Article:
Similar to sliding patio doors, sliding windows contain two panes of glass and a track for one of the panes. The windows are available in a variety of sizes, styles and materials. Sliding windows are not immune to aging and the weather. Wind can seep into the rubber gasket around the panes, and gaps in the gasket allow moisture to enter. The answer is to insulate the sliding windows, saving on energy costs.
Things You'll Need
- Soft cloth or rag
- Utility knife
- Caulk gun
- Expanding foam sealant
- Tape measure
Wipe the sliding window and its frame with a soft cloth or rag to remove any loose dirt and dust.
Cut the tip off of a tube of caulking with a utility knife. Place the tube of caulking in a caulk gun. Push the gun's push rod into the tube.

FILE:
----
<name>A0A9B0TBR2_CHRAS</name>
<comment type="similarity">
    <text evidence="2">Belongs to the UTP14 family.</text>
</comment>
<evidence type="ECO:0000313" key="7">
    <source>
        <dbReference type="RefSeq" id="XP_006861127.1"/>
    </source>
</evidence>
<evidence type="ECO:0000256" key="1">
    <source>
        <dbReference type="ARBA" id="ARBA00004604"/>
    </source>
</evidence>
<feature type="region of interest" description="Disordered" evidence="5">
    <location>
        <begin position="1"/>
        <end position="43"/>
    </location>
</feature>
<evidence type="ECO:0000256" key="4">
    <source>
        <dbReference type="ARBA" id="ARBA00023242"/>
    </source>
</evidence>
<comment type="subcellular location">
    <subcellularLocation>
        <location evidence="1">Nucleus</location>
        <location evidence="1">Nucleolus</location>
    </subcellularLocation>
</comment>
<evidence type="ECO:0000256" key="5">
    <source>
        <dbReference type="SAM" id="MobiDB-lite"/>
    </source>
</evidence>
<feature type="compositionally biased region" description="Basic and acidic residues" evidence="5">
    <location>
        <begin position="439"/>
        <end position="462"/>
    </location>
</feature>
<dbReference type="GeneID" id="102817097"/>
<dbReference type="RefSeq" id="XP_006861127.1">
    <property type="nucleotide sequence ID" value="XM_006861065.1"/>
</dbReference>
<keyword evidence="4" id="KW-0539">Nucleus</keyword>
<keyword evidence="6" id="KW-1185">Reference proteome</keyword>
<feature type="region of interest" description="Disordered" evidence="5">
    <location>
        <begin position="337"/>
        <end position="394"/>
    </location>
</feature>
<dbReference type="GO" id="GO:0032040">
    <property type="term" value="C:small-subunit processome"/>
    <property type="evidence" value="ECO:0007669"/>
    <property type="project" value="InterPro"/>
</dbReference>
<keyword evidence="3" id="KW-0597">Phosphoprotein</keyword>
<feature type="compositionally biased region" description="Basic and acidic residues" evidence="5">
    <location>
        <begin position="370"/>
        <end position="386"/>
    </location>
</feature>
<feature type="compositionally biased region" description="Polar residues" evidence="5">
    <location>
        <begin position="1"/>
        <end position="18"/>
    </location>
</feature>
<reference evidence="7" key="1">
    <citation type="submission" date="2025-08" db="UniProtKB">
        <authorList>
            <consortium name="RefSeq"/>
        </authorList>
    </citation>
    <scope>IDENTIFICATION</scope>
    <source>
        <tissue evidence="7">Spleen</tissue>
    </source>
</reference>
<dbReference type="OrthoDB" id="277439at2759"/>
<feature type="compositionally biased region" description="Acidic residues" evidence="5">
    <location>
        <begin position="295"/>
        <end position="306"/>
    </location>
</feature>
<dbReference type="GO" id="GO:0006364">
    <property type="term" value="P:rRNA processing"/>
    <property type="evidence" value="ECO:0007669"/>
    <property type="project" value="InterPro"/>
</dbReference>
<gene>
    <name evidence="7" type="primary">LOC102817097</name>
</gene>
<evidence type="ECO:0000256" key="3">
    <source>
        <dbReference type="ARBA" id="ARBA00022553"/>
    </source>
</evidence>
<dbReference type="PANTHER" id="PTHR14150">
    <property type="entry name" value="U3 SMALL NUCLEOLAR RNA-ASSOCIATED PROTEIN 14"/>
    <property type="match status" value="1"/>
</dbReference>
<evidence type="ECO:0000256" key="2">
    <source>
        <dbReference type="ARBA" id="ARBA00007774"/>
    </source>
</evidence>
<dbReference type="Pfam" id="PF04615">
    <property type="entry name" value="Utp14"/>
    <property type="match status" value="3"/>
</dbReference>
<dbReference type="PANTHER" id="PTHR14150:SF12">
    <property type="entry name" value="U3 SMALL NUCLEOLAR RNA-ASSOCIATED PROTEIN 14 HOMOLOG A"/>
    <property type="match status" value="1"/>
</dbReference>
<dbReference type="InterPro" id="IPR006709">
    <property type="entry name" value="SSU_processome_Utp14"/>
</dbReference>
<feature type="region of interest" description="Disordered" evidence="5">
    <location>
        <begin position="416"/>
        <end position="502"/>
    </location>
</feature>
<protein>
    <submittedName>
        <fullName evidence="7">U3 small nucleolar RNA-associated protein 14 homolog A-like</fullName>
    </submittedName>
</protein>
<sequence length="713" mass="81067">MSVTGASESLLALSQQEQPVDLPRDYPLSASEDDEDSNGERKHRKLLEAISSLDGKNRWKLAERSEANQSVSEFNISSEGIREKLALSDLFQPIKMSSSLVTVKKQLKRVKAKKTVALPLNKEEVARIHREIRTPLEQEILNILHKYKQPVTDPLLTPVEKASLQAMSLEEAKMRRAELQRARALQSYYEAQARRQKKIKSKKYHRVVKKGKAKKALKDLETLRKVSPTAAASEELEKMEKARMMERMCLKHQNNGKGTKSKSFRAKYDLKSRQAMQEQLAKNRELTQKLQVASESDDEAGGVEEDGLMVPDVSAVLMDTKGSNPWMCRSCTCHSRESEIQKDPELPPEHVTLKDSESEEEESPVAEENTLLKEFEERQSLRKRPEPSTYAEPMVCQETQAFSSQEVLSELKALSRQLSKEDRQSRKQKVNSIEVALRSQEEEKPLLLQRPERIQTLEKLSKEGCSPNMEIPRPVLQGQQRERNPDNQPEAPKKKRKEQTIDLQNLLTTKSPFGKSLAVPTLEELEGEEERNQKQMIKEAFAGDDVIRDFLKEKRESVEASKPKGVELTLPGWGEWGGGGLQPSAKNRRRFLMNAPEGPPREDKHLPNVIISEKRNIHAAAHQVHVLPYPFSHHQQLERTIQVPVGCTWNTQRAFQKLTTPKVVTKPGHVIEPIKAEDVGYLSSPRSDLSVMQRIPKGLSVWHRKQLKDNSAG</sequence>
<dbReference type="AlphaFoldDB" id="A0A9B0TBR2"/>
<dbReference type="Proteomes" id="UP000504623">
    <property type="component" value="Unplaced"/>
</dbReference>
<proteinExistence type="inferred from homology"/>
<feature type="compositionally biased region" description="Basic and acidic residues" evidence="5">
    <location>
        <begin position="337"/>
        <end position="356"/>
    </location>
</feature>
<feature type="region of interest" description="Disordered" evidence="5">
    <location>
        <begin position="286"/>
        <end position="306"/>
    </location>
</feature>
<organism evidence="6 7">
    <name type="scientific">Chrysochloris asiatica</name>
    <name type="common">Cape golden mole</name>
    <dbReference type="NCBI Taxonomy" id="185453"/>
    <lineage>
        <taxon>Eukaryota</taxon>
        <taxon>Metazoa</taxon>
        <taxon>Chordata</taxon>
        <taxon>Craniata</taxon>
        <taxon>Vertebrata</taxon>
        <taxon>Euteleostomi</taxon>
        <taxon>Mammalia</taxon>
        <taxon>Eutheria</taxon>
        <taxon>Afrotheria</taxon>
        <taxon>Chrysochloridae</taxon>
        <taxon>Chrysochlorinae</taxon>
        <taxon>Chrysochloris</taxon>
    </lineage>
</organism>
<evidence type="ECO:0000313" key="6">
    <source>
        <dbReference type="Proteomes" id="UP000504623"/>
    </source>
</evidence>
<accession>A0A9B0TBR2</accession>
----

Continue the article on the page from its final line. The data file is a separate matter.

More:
Hold the caulk gun at a 45-degree angle and place a layer of caulking along each side of the sliding window's frame where the frame meets the wood.
Spray expanding foam sealant into any large holes along the window frame.
Measure the height and width of your sliding window, using a tape measure.
Cut the weatherstripping to the measurements, using a utility knife.
Peel off the tape from the back of each piece of weatherstripping. Place the cut weatherstripping around the top and bottom frame, as well as the side of the stationary window pane below the caulking surrounding your sliding window. Press the weatherstripping into the frame.
Open the sliding window. The window should move freely along the frame track. If you encounter resistance, pull off the weatherstripping and reapply it so it is not sticking to the caulking around the window frame.
Tips & Warnings
- Heavy curtains and blackout curtains also can insulate sliding windows.
- Wear work gloves to keep your hands clean.
- Photo Credit windows image by berean from Fotolia.com
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